This is a book for Thirkell’s many fans, who will find much to delight and divert in this novel, as characters reappear even if only in passing reference. It would work as a standalone novel, and certainly Thirkell’s books do not have to be read in strict order, but to get the maximum enjoyment from this book which aims to dispel the “Universal Dullness” of the world, a working knowledge of Barsetshire and its many citizens would add greatly to the reader’s enjoyment of this entertaining tale.

I managed to find a copy of this book in Derby Central library in a special display to celebrate the successors of Jane Austen. I’m just a bit sad that it will have to be returned, but I did find another title I don’t own so watch this space for another obscure Thirkell…

Unnatural Habits – a Phryne Fisher Mystery by Kerry Greenwood

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This is number nineteen in a series of twenty mysteries, but it is probably possible to read it as a standalone novel, once the basics have been grasped. Fans of the tv series “Miss Fisher’s Murder Mysteries” will quickly pick up the context of the story. Miss Phryne is a wealthy woman living an independent life in Melbourne, Australia in 1929. She has a taste for discovering the truth about people and solving mysteries, whatever the danger and cost. She has many contacts in the high and low life of the city, as well as the medical and legal authorities, and exploits them with wit and intelligence as well as generosity.

This particular novel in the series is a strong story. There are at least three mysteries to be solved which quickly emerge as Phryne organises the rescue of a determined girl reporter, who subsequently disappears. Three heavily pregnant girls also go missing, and in trying to track them down Phryne discovers abuse and domestic violence, which she tries to ensure is not continued.  Girls are also disappearing in what seems to be a slavery ring, and this must be stopped. Phryne’s own resistance to organised religion, in contrast to her devout assistant, Dot, is raised when she investigates the treatment of pregnant unmarried girls by a local convent. All this activity is overseen by the friendly policeman, Jack Robinson, and Phryne’s unique group of friends and allies.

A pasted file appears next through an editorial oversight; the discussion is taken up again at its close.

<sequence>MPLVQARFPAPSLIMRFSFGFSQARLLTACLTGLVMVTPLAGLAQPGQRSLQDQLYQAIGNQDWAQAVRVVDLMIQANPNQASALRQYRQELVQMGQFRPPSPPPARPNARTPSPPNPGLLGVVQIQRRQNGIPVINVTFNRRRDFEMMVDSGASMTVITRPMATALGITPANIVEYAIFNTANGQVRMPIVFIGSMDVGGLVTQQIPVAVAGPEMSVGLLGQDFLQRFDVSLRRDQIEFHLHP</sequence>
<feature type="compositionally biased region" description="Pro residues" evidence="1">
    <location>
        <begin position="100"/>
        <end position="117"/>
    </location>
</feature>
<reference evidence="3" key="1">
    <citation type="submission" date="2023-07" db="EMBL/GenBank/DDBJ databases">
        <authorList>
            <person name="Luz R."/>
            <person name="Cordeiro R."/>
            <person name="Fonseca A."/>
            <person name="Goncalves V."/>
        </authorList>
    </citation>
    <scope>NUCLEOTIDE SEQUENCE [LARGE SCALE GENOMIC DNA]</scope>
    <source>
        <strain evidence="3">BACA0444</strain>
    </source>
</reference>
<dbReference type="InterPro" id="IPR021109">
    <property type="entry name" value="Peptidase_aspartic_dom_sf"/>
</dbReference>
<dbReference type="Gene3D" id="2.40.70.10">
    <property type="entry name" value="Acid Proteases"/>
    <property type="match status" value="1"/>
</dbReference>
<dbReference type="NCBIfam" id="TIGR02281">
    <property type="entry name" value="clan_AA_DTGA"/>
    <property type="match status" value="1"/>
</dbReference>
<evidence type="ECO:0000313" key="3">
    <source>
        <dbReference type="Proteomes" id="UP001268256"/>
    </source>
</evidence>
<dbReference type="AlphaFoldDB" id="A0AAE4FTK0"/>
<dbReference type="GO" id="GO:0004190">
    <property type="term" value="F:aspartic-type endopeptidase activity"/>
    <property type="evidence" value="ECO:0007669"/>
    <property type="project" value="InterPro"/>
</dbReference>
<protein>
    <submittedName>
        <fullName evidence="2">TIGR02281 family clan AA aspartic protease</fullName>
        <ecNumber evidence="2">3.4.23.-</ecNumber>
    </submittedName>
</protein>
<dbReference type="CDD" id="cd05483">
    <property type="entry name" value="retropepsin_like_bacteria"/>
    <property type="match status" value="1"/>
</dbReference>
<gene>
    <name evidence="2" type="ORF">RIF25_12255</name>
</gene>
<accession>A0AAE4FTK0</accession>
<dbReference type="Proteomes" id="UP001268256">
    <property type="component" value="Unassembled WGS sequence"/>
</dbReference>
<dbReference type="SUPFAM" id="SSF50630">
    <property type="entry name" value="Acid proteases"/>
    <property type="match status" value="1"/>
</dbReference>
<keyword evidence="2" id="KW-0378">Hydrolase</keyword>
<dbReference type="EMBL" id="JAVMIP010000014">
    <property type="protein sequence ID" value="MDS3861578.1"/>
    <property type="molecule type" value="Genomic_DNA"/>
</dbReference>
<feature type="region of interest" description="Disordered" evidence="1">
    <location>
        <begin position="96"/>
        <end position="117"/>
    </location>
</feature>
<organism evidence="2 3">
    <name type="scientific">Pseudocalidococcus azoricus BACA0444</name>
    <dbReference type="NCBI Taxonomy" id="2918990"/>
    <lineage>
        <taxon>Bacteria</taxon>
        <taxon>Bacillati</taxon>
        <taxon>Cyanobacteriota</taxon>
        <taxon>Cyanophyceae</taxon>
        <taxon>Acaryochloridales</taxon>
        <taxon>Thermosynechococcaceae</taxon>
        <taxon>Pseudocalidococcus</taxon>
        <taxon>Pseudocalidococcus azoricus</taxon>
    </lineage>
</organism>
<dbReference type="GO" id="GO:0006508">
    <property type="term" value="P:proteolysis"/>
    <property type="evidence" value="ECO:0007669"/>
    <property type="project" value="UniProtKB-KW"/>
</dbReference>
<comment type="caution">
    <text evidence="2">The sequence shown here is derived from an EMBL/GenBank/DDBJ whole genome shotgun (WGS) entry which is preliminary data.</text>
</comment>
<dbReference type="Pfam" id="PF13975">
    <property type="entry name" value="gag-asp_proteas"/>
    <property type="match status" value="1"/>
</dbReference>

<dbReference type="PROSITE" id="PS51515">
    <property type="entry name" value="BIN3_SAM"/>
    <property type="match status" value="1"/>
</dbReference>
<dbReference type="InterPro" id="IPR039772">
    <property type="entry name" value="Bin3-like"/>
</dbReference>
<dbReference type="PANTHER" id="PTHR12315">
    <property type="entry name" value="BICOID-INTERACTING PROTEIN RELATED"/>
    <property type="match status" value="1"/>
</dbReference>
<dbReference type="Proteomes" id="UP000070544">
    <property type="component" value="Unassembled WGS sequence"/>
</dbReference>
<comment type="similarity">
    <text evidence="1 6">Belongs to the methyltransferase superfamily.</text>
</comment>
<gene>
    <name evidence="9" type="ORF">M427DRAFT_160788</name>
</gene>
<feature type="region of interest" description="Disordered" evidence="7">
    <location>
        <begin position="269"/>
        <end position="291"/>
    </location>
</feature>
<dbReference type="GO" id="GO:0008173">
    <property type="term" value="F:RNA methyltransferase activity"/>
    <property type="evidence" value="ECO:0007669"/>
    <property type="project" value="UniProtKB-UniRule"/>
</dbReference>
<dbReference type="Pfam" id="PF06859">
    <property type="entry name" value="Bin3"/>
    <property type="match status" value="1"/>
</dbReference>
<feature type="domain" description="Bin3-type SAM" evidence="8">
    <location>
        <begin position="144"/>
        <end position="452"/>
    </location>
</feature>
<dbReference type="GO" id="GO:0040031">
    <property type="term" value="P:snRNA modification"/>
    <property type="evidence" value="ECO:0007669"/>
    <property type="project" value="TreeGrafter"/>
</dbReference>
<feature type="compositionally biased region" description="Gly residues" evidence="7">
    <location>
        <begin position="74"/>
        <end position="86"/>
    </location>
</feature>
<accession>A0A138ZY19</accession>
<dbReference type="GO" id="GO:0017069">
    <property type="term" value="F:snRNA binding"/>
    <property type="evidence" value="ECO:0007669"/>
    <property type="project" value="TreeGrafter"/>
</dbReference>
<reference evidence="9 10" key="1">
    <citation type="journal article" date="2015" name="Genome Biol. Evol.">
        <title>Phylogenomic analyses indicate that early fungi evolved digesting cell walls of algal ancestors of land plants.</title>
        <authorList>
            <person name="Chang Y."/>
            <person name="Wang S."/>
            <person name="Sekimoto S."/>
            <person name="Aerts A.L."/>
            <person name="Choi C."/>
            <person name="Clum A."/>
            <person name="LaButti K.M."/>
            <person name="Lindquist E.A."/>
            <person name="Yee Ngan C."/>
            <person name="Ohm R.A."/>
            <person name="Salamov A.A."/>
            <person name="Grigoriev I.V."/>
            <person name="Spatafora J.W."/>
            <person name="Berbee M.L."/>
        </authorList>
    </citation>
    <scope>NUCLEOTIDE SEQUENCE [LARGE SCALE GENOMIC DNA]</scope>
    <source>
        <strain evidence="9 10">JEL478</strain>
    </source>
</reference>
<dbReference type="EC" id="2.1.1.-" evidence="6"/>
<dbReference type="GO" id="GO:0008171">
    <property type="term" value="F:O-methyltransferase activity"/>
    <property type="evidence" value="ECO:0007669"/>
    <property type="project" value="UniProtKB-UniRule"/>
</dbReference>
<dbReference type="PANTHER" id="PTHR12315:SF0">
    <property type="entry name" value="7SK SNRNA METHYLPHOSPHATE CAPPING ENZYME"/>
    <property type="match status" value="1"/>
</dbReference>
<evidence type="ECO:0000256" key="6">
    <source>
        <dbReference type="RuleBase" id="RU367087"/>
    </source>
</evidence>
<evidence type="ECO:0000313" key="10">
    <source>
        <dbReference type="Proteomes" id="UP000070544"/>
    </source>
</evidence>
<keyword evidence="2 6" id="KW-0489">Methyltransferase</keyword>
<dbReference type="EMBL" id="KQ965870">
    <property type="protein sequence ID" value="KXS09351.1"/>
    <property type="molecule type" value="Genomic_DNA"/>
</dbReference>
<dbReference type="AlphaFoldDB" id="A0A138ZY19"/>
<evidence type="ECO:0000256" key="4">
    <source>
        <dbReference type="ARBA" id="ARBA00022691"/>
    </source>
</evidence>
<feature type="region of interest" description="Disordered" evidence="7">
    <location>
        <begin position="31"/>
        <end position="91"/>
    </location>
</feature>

To a certain extent the reader needs to suspend disbelief to enjoy this book, as the main characters do amazing things. Like James Bond, with whom Phryne has been compared in her exploits, she can summon up unusual abilities and disguises at will, and the reader knows that she at least will always survive. That is not to suggest that the writing is lightweight or less than consistent, as Greenwood’s writing is stylish and full of humour. Her characters are attractive in the main, and her culprits and villains suitably loathsome. As in all her novels, her research is impeccable, and the back stories of each character are understood. Greenwood also takes great delight in describing the clothes of many characters, especially her heroine’s, and the reader is left in little doubt that Phryne’s attraction to all is easily explained. I was a little surprised that the entire household become so involved in the investigations, but these are an unlikely group which has emerged over the series of novels.

This is a most enjoyable book and is obviously very late in the series. It could be read on its own but would be more appreciated if some or all of the earlier books had been read before this one. I have read them out of order as I borrowed or bought them, and they are easily followed. I find it a great alternative to heavier literary fare, and would recommend it as a historical adventure.

The Twisted Sword by Winston Graham; the eleventh Poldark novel

This book is number eleven in a series of twelve, so there is a risk of spoilers of many books in reviewing it, but it is such I brilliant book I thought that I would take the risk. If I am honest, I found books nine and ten (“The Miller’s Dance” and “The Loving Cup” respectively) good and readable, but it is this novel which really had me gripped. Not many books literally keep me awake because I must read more, but this one did on more than one occasion. A big book in every sense, it maintains suspense and yet carries multiple storylines so effortlessly that it is a great read.

Time has passed, children have grown and are now in the midst of their own relationships. George is becoming accustomed to being a married man again, but finds that his wife and son can still surprise him in various ways. As always, his suspicions and grudges are affecting his business decisions, and not always for the better. Clowance is not always finding her husband easy to predict or live with, but always challenging. Jeremy has achieved much, most of which is beyond his dreams, but has changed from the steam engine obsessed boy to a man of responsibility